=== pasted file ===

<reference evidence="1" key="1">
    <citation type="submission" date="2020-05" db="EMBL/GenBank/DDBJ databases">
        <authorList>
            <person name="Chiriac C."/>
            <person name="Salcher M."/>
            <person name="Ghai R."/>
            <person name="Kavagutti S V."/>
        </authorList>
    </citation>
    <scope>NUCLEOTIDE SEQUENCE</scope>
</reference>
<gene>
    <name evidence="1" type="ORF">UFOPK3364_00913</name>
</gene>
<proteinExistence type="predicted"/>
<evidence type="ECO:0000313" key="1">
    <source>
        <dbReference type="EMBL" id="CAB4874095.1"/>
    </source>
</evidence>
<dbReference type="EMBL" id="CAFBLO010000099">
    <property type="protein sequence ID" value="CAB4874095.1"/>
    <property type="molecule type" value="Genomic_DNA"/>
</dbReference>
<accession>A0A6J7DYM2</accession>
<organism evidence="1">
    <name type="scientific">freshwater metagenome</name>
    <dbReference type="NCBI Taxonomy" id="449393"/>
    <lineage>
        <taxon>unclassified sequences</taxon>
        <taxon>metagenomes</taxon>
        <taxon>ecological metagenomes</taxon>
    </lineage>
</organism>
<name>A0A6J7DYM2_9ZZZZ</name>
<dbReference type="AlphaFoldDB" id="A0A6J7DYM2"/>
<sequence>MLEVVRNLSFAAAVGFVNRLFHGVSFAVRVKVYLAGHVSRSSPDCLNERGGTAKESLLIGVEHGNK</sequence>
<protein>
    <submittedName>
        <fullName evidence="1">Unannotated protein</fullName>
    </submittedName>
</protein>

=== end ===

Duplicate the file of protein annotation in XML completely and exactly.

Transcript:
<reference evidence="1" key="1">
    <citation type="submission" date="2020-05" db="EMBL/GenBank/DDBJ databases">
        <authorList>
            <person name="Chiriac C."/>
            <person name="Salcher M."/>
            <person name="Ghai R."/>
            <person name="Kavagutti S V."/>
        </authorList>
    </citation>
    <scope>NUCLEOTIDE SEQUENCE</scope>
</reference>
<gene>
    <name evidence="1" type="ORF">UFOPK3364_00913</name>
</gene>
<proteinExistence type="predicted"/>
<evidence type="ECO:0000313" key="1">
    <source>
        <dbReference type="EMBL" id="CAB4874095.1"/>
    </source>
</evidence>
<dbReference type="EMBL" id="CAFBLO010000099">
    <property type="protein sequence ID" value="CAB4874095.1"/>
    <property type="molecule type" value="Genomic_DNA"/>
</dbReference>
<accession>A0A6J7DYM2</accession>
<organism evidence="1">
    <name type="scientific">freshwater metagenome</name>
    <dbReference type="NCBI Taxonomy" id="449393"/>
    <lineage>
        <taxon>unclassified sequences</taxon>
        <taxon>metagenomes</taxon>
        <taxon>ecological metagenomes</taxon>
    </lineage>
</organism>
<name>A0A6J7DYM2_9ZZZZ</name>
<dbReference type="AlphaFoldDB" id="A0A6J7DYM2"/>
<sequence>MLEVVRNLSFAAAVGFVNRLFHGVSFAVRVKVYLAGHVSRSSPDCLNERGGTAKESLLIGVEHGNK</sequence>
<protein>
    <submittedName>
        <fullName evidence="1">Unannotated protein</fullName>
    </submittedName>
</protein>